Carolyn Stem has worked as the Program Assistant for the Center for Healthy Aging at the New York Academy of Medicine (NYAM) for 10 years through the Fedcap Reserve program, where professionals ages 55 and older are matched with organizations that benefit from their expertise. Prior to working at NYAM, she had a long career as a professional opera singer, as well as many administrative roles in companies such as HBO, Science Applications Inc., and various law firms.
Mario Rubano (MR): What are your early memories of older adults in your life? And when did you first become aware of older adults and the issues that are unique to them?
Carolyn Stem (CS): I come from a family where we would have children and older adults together all the time—all age groups. I had nine aunts and uncles who were always around because we all lived in a close-knit community in Lorain, Ohio. The older adults were simply marvelous. They were patient, understanding and fun. As they advanced in age, I was able to witness the changing of the childrens’ roles. This coexistence and constant mingling in the family allowed the children to provide care for the older adults as their needs changed. The children were very protective of their parents, who were generally at home with the family until it reached the point where they needed more advanced care. I am now on the other side of the generations—I have 10 nieces and nephews, 12 great-nieces and great-nephews and 3 great-great-nephews!
MR: What has been your experience as a direct caregiver?
CS: I didn’t become a caregiver until later in my life—in 2003. I had left home at age 18 to attend the Mannes College of Music to study voice here in New York City. I was part of a trend of young people leaving their small-town communities all over the country. From then on, my life was centered on pursuing a performing career. In 1974, I was awarded a Fulbright Scholarship to study opera and lieder [German songs] at Hochschüle der Darstellende Kunst in Vienna. During this time, I performed in Vienna, Salzburg, London and with various small opera companies in New York. I also gave lieder recitals and concerts throughout Europe and here in NYC.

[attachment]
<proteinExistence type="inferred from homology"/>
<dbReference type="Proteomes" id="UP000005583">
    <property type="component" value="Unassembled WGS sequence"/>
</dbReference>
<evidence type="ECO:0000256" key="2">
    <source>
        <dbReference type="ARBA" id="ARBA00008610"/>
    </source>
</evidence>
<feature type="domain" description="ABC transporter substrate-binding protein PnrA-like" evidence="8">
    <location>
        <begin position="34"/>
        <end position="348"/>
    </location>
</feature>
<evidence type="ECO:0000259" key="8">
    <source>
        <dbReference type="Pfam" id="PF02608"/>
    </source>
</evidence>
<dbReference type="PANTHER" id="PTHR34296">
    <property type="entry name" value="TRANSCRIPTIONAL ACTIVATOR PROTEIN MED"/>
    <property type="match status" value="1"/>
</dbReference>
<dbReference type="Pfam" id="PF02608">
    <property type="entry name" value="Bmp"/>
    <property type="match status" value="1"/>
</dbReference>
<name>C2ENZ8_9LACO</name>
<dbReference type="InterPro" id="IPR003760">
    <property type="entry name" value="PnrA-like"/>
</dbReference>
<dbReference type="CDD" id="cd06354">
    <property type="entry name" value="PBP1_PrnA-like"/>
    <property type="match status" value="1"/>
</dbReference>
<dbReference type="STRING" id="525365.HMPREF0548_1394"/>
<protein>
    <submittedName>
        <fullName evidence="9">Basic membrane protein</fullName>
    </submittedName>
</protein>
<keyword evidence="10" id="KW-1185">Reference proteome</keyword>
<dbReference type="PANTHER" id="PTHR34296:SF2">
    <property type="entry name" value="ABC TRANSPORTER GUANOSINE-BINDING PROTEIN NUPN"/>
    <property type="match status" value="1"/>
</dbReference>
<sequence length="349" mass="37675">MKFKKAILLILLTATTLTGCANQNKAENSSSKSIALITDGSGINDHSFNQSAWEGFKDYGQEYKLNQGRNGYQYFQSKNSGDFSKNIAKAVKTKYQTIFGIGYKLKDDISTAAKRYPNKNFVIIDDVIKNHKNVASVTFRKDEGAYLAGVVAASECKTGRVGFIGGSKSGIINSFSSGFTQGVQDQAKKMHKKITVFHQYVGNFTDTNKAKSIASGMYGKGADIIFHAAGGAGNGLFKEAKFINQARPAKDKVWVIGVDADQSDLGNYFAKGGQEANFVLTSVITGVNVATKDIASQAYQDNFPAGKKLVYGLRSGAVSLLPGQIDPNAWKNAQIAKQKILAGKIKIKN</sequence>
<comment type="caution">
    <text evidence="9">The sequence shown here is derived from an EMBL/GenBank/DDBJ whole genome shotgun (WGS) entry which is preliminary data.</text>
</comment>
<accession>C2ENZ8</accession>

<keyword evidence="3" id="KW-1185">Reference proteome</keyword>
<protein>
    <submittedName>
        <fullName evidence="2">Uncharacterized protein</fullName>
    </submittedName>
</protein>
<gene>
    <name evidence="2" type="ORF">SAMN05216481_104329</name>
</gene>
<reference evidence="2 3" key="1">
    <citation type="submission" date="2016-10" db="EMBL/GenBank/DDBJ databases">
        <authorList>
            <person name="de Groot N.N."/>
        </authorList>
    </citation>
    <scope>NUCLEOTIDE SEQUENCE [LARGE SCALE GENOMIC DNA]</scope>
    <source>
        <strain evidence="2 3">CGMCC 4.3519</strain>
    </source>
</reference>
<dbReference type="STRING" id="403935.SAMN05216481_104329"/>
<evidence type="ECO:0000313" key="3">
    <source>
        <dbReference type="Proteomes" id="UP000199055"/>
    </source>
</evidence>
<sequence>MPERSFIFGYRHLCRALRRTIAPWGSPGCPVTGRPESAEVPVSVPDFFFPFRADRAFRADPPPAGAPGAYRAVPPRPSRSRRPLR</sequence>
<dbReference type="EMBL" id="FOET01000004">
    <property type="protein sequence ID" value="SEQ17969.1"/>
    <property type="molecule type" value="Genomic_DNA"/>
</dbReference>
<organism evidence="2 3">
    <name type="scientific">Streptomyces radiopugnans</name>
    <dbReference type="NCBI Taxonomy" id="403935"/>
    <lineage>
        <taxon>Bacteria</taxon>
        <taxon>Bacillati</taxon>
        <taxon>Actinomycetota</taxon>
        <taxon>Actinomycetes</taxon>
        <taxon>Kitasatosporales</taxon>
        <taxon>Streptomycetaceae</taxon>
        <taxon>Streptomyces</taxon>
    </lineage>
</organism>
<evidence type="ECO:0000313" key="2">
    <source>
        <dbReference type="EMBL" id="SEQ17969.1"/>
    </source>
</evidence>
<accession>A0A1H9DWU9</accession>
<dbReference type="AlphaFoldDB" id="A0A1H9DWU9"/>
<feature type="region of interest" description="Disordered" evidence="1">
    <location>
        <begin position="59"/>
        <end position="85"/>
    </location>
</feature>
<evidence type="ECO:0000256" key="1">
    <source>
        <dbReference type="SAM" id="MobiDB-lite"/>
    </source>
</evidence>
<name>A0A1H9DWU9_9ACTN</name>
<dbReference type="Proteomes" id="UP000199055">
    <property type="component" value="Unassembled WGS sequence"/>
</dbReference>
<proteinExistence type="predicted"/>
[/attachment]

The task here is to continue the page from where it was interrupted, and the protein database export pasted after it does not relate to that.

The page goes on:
‘I work with older community leaders to make age-friendly change throughout NYC.’
My mother and I had always been close, and she had consistently supported me in my career. So, one day, while living independently in a senior housing facility in Maryland, she told me that she no longer wanted to live alone and was going to join me in New York. She had been such a vibrant person, a poet and painter, but being away from her friends in Ohio and struggling with various health issues took an emotional toll on her. She lived with me in my studio apartment for quite a while and I experienced the joys and challenges of providing care for an older adult whom I loved.
MR: How did you come to work at NYAM?